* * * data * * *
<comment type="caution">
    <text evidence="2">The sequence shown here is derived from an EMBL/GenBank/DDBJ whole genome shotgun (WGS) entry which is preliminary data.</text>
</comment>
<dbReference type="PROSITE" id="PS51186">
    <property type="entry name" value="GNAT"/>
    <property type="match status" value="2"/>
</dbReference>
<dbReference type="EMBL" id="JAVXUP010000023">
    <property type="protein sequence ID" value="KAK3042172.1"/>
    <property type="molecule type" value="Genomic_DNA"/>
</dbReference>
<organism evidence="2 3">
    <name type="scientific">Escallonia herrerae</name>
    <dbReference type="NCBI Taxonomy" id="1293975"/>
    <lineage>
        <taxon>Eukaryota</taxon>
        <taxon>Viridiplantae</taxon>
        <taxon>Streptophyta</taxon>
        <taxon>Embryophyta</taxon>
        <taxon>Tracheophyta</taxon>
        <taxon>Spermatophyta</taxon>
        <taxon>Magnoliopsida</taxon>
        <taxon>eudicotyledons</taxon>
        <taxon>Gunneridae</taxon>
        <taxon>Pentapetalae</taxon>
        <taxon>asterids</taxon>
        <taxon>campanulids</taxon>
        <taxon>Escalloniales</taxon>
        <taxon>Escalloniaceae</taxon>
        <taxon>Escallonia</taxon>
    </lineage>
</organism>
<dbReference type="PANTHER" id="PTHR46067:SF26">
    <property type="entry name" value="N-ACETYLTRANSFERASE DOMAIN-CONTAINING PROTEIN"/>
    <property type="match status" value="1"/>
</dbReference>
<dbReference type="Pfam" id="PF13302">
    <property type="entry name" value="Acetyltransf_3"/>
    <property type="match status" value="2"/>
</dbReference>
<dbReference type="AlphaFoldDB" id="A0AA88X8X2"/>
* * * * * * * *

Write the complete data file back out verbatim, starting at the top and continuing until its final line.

<comment type="caution">
    <text evidence="2">The sequence shown here is derived from an EMBL/GenBank/DDBJ whole genome shotgun (WGS) entry which is preliminary data.</text>
</comment>
<dbReference type="PROSITE" id="PS51186">
    <property type="entry name" value="GNAT"/>
    <property type="match status" value="2"/>
</dbReference>
<dbReference type="EMBL" id="JAVXUP010000023">
    <property type="protein sequence ID" value="KAK3042172.1"/>
    <property type="molecule type" value="Genomic_DNA"/>
</dbReference>
<organism evidence="2 3">
    <name type="scientific">Escallonia herrerae</name>
    <dbReference type="NCBI Taxonomy" id="1293975"/>
    <lineage>
        <taxon>Eukaryota</taxon>
        <taxon>Viridiplantae</taxon>
        <taxon>Streptophyta</taxon>
        <taxon>Embryophyta</taxon>
        <taxon>Tracheophyta</taxon>
        <taxon>Spermatophyta</taxon>
        <taxon>Magnoliopsida</taxon>
        <taxon>eudicotyledons</taxon>
        <taxon>Gunneridae</taxon>
        <taxon>Pentapetalae</taxon>
        <taxon>asterids</taxon>
        <taxon>campanulids</taxon>
        <taxon>Escalloniales</taxon>
        <taxon>Escalloniaceae</taxon>
        <taxon>Escallonia</taxon>
    </lineage>
</organism>
<dbReference type="PANTHER" id="PTHR46067:SF26">
    <property type="entry name" value="N-ACETYLTRANSFERASE DOMAIN-CONTAINING PROTEIN"/>
    <property type="match status" value="1"/>
</dbReference>
<dbReference type="Pfam" id="PF13302">
    <property type="entry name" value="Acetyltransf_3"/>
    <property type="match status" value="2"/>
</dbReference>
<dbReference type="AlphaFoldDB" id="A0AA88X8X2"/>